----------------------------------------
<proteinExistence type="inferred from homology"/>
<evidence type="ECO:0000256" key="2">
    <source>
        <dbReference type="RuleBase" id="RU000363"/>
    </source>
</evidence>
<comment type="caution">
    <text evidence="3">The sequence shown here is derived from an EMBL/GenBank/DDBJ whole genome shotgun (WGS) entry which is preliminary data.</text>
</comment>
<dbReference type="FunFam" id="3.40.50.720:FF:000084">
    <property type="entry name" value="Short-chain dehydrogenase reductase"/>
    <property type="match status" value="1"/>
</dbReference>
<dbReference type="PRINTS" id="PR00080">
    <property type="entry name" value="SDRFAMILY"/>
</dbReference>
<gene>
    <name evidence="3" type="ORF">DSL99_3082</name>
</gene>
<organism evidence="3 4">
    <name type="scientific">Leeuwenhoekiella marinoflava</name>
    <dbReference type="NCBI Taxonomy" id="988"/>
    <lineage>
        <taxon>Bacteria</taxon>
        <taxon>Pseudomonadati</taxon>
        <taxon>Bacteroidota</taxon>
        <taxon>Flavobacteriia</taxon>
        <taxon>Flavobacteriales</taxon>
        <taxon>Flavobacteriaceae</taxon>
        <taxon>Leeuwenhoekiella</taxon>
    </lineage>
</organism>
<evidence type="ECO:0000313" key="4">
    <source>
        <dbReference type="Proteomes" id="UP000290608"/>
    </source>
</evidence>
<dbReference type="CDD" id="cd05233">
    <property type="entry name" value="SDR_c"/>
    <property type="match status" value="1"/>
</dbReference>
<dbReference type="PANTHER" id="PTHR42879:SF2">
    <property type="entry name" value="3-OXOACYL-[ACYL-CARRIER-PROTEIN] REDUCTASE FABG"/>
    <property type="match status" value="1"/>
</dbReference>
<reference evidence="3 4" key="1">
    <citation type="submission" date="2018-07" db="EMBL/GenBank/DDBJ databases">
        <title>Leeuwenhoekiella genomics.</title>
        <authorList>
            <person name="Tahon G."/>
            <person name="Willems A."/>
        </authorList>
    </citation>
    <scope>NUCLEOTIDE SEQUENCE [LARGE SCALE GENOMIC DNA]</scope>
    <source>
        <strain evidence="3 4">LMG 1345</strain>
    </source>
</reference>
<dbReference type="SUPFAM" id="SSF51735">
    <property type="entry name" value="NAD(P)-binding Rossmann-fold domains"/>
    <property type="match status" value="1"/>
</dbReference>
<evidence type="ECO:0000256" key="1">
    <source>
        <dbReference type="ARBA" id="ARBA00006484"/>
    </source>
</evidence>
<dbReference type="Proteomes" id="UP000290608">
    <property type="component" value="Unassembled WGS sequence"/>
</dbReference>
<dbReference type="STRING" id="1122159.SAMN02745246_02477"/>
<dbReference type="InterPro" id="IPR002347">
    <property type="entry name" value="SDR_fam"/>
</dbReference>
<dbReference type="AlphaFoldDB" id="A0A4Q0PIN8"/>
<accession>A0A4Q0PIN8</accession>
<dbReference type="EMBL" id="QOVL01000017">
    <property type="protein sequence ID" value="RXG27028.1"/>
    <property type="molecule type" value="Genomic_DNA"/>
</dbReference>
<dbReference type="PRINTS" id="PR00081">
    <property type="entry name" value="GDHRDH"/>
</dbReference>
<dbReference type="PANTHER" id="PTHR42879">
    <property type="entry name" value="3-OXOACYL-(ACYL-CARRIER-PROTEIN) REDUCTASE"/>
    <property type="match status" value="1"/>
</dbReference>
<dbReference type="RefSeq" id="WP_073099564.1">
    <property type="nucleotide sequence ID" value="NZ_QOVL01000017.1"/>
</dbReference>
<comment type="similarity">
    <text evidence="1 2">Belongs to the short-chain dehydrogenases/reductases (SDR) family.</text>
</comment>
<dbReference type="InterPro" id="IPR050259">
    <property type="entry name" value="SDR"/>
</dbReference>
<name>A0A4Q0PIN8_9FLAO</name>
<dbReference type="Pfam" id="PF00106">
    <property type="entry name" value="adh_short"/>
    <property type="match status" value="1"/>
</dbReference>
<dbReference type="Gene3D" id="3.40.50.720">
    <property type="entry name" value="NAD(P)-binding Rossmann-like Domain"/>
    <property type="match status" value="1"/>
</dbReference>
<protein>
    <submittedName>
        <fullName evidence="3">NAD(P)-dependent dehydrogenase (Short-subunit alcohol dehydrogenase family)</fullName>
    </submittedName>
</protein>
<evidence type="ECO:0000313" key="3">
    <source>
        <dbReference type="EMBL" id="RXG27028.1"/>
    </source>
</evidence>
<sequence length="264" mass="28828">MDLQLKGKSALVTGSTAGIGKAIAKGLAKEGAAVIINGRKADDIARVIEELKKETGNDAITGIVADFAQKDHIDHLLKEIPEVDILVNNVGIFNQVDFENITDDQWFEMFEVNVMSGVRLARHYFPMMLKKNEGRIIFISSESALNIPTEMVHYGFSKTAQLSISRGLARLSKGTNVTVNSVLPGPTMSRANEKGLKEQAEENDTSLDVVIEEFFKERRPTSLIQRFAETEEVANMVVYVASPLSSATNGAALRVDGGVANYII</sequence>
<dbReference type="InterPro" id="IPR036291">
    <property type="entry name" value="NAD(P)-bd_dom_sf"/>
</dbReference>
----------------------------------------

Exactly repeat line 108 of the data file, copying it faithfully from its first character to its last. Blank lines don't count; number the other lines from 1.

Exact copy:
        <fullName evidence="3">NAD(P)-dependent dehydrogenase (Short-subunit alcohol dehydrogenase family)</fullName>